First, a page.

When Brandon Bittner was washing golf carts and tidying up every morning outside the pro shop at Cumberland Country Club in 2005, he never envisioned he’d appear in one of the premiere magazines in all of sport.Eighteen years later, Bittner will feature next month in Golf Digest, where he will be honored as one of the best young teachers in America.“Initially, I bawled like a baby,” said Bittner, who shared the news on Facebook last week. “I was getting ready to go walk upstairs, and I turned around and sat down and start crying. You don’t expect something like that. It’s hard to explain. It puts in perspective that the hard work that you put in, you work hard, it pays off.
“People tell you that if you love what you do, you don’t work a day in your life. That’s complete bullshit. If you love what you do, you work your tail off every day of your life. And you have great days, you have bad days. But regardless, it’s a learning opportunity to make you better.”Bittner, who turns 37 in April, is the director of instructors at Golf Made Simple, which is one of the top golf schools in the country.The 36-year-old’s resume includes 16,000-plus hours of coaching at GMS, which he started working for in 2014, instruction at 16 GMS locations around the globe, mentoring and training of over two dozen GMS instructors, a member of the So-Cal PGA Section Teaching Committee and host of Coaching Coaches, a golf instruction podcast.A 2004 graduate of Beall, Bittner didn’t play organized golf in high school, instead playing soccer, basketball and baseball.“I played golf in high school but it was more haphazardly, going out five, 10 times a year,” said Bittner, who after high school got a bachelor of science in sports medicine at Frostburg State. “I could hit the ball — I just didn’t know where it was going.”He started working at Cumberland Country Club in 2005 after his friend, Nathan Jackson, recommended him for a job.“It was good tip money and I started really liking it,” Bittner added, “and I got to play free golf and practice for free, which you can’t beat. So that’s really kind of where it all started in that I had access to a sport I couldn’t afford to play at that time, because golf is not cheap. So it was something where being there and getting to play as much as I did, I got addicted.”It culminated in to Bittner passing his Playing Ability Test for the PGA a little over a decade ago and turning pro in 2010. He became the assistant golf pro at Cumberland CC and, in 2012, was promoted to director of golf, a position he held until September 2014 when he was hired by GMS weeks after Bittner and Cumberland won the Boggs Cup in a 17-7 runaway over Maplehurst.Bittner was raised in Mount Savage, a town of less than 1,000 people, and has taken pieces of his hometown with him to California, where he moved to in 2016.“I think the biggest thing to me that comes from winning this award, it’s put in perspective that all the talk is true that you can come from a town of 900 people and make a name for yourself and do something great,” Bittner said. “The first thing I thought of was my nieces. To show them that you can do whatever you want. I mean, I don’t have any kids of my own. But to show my nieces, and then my little nephew doesn’t have a clue yet, that you can do whatever you want.“Anybody telling you that golf is just for people who are privileged and for people who are in the right place at the right time? Yeah, that can happen. But you can also make the right place and right time, it just takes effort and discipline. Obviously, I can improve in both those areas, but just from experience … it’s simple, hence Golf Made Simple. If you do the simple things and you stay true to your integrity and to have the best interests in mind of everyone that you come in contact with, you can then feel comfortable taking risks and then go out on a limb to move across the country or whatever it is that you want to do and be OK with the outcome.”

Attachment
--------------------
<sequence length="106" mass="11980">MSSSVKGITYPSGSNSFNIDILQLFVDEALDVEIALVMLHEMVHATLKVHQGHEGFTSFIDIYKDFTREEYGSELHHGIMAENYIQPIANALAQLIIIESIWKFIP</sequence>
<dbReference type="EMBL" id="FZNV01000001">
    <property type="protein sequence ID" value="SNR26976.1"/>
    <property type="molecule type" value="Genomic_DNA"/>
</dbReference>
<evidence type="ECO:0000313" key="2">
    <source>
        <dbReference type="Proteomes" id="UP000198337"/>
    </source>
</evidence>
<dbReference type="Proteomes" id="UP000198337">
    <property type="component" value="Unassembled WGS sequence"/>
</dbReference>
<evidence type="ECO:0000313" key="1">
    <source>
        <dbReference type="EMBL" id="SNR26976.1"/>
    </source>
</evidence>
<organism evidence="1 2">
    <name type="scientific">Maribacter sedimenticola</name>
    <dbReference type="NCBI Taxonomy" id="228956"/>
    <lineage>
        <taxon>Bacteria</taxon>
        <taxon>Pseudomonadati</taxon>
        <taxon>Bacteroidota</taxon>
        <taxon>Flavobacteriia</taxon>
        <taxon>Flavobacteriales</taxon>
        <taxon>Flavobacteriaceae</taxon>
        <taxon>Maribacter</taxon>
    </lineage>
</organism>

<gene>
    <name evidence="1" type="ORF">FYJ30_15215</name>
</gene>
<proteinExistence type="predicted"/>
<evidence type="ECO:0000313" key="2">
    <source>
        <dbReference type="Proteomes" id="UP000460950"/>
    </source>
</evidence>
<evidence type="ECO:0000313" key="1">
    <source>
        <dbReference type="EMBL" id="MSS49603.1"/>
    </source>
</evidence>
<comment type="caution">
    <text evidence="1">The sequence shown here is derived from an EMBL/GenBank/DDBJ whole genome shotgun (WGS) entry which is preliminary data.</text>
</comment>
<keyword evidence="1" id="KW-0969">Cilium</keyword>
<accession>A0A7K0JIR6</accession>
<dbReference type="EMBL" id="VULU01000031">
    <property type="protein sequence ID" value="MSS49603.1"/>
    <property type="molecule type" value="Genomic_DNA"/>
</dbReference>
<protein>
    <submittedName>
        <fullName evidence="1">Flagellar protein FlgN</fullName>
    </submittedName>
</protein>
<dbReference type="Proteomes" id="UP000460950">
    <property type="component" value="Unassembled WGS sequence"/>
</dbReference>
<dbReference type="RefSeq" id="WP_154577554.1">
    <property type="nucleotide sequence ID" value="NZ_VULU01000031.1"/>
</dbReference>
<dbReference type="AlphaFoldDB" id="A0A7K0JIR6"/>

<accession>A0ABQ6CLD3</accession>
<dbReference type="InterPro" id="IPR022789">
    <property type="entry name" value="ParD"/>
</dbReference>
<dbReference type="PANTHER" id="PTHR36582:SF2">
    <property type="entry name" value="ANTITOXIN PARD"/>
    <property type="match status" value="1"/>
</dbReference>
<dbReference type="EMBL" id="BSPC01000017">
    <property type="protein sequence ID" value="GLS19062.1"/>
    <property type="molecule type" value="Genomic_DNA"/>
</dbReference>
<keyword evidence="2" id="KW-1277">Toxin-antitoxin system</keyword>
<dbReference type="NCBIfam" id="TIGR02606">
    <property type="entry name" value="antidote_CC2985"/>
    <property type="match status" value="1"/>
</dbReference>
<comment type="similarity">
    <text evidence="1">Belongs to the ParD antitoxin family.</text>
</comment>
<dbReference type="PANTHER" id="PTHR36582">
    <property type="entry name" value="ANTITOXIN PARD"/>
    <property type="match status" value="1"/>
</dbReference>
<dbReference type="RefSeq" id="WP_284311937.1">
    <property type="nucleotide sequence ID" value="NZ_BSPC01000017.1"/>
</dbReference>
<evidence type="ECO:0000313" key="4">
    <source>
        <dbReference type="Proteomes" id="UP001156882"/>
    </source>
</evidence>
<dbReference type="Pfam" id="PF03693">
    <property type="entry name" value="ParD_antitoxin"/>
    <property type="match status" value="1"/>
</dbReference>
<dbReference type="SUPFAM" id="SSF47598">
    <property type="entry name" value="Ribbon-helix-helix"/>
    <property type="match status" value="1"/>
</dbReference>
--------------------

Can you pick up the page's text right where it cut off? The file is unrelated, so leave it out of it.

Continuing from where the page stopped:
Although Golf Digest sent an email out to the awardees, that isn’t how Bittner was informed that he won the honor.GMS in California works out of Indian Wells Golf Resort, but the recent rainfalls across the West Coast have caused damage to the grounds GMS works out of and forced Bittner’s company to find a new course to work out of for the time being.Bittner, who said he knew he was nominated for the award back in October, reached out to an unnamed course to enquire about using their facilities.Bittner, at the time still not knowing that he won the honor, connected with the course’s director of golf, mentioning that the course came highly recommended through a company partner. The director of golf said, “Sure. It’s kind of a coincidence you and your company reach out to me. I just saw you were in Golf Digest.”“I was like, ‘Wait, what?’”, Bittner said, noting that golf courses get early copies of Golf Digest. “I got this phone call on — God rest her soul — my grandmother’s birthday. It was an accident because their director of golf had no idea that I didn’t know yet.”Golf is a sport plagued — self-inflicting, perhaps — by stereotypes. It’s only for people that grew up in the suburbs or people who come from ultra-wealthy families or for people who wear a five-piece suit to work.Regardless of how much truth there is in any of that, Bittner takes pride in looking back on his career path up to this point and, even more so, where he came from.“You go through memories and it’s even further locked into my brain that you can never forget where you came from,” Bittner said. “You could be born into a billionaire family, but within that family, there still are morals and there still are values and there still are customs that are passed down from family member to family member that help shape who you are. And that’s what Mount Savage is to me. My family, my friends there, they have shaped who I am and they’ve influenced who I am. They’ve influenced me to be a better coach in ways that no one could even understand.“I take those values into Golf Made Simple. And that’s what’s in front of Golf Made Simple golfers, day in and day out, is that Mount Savage, small-town feel. And I think that when people come through Mount Savage, they feel welcome. And I think that that feeling of being from Mount Savage and what it means, I think people feel that when they’re being coached by me, and it makes them feel like, ‘I’m safe, I’m comfortable. He’s not here to judge me. He’s not here to tell me that I’m a crappy golfer. He’s here to help.’ And that’s all coming back to my family and the values that they’ve instilled in me. My dad has he’s taught me everything that I know about coaching. He’s never taught a day of golf in his life. But what he’s taught me has helped shape me into the coach I am”Bittner noted that one big barrier that the sport needs to get past is the need for more women involved in the game.“Women not being able to go to the golf course and feel comfortable that people with people watching them, it’s a real problem,” he said. “When you go to the golf course, you’re out there, you’re exposed, eyes are on you. And it makes you feel self-conscious and nervous about your skills, because maybe you’re successful in your business or whatever you do for your job. But golf is so hard and if you’re not successful at it, it really makes people feel small and worried. So if we can find a way to help ladies feel more comfortable going to the golf course, that’s going to do wonders for the golf industry.Bittner finished by thanking his family and friends who have guided him along the way, and tying golf into life.”Golf is an embodiment of life, man,” Bittner said. “There are bumps every round and there’s adversity. There’s feeling awkward and being out of place. There’s feeling like you can’t get it and having to push through it and get it done. It is all life.”